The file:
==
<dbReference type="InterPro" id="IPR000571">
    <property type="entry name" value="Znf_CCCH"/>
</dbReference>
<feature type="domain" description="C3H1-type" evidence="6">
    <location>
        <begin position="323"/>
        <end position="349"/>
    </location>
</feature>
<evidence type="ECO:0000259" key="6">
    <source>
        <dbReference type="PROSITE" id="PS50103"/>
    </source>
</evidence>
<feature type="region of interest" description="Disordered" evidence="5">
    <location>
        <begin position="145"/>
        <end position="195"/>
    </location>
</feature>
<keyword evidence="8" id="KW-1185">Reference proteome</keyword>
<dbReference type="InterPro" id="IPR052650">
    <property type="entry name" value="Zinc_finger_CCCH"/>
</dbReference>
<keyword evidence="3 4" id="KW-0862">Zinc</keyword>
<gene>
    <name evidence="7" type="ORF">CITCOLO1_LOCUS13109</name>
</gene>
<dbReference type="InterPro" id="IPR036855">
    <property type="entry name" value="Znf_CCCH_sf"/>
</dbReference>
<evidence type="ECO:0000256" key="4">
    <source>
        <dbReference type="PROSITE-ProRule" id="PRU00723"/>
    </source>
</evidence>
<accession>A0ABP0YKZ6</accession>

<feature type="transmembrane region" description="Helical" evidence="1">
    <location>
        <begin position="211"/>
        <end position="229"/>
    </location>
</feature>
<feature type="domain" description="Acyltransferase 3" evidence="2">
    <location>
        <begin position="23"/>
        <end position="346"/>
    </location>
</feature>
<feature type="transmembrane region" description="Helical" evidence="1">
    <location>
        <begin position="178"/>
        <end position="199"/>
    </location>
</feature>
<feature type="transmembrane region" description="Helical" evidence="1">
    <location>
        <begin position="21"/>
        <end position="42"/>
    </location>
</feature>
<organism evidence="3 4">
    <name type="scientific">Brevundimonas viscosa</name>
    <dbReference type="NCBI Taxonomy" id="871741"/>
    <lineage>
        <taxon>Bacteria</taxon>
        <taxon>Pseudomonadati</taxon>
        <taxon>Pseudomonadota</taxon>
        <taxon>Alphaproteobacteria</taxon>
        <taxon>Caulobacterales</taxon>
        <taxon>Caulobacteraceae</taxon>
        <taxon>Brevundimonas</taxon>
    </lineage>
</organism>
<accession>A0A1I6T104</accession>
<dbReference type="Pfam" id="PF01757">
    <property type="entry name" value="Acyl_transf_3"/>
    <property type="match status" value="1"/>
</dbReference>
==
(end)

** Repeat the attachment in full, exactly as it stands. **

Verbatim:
<dbReference type="InterPro" id="IPR000571">
    <property type="entry name" value="Znf_CCCH"/>
</dbReference>
<feature type="domain" description="C3H1-type" evidence="6">
    <location>
        <begin position="323"/>
        <end position="349"/>
    </location>
</feature>
<evidence type="ECO:0000259" key="6">
    <source>
        <dbReference type="PROSITE" id="PS50103"/>
    </source>
</evidence>
<feature type="region of interest" description="Disordered" evidence="5">
    <location>
        <begin position="145"/>
        <end position="195"/>
    </location>
</feature>
<keyword evidence="8" id="KW-1185">Reference proteome</keyword>
<dbReference type="InterPro" id="IPR052650">
    <property type="entry name" value="Zinc_finger_CCCH"/>
</dbReference>
<keyword evidence="3 4" id="KW-0862">Zinc</keyword>
<gene>
    <name evidence="7" type="ORF">CITCOLO1_LOCUS13109</name>
</gene>
<dbReference type="InterPro" id="IPR036855">
    <property type="entry name" value="Znf_CCCH_sf"/>
</dbReference>
<evidence type="ECO:0000256" key="4">
    <source>
        <dbReference type="PROSITE-ProRule" id="PRU00723"/>
    </source>
</evidence>
<accession>A0ABP0YKZ6</accession>

<feature type="transmembrane region" description="Helical" evidence="1">
    <location>
        <begin position="211"/>
        <end position="229"/>
    </location>
</feature>
<feature type="domain" description="Acyltransferase 3" evidence="2">
    <location>
        <begin position="23"/>
        <end position="346"/>
    </location>
</feature>
<feature type="transmembrane region" description="Helical" evidence="1">
    <location>
        <begin position="178"/>
        <end position="199"/>
    </location>
</feature>
<feature type="transmembrane region" description="Helical" evidence="1">
    <location>
        <begin position="21"/>
        <end position="42"/>
    </location>
</feature>
<organism evidence="3 4">
    <name type="scientific">Brevundimonas viscosa</name>
    <dbReference type="NCBI Taxonomy" id="871741"/>
    <lineage>
        <taxon>Bacteria</taxon>
        <taxon>Pseudomonadati</taxon>
        <taxon>Pseudomonadota</taxon>
        <taxon>Alphaproteobacteria</taxon>
        <taxon>Caulobacterales</taxon>
        <taxon>Caulobacteraceae</taxon>
        <taxon>Brevundimonas</taxon>
    </lineage>
</organism>
<accession>A0A1I6T104</accession>
<dbReference type="Pfam" id="PF01757">
    <property type="entry name" value="Acyl_transf_3"/>
    <property type="match status" value="1"/>
</dbReference>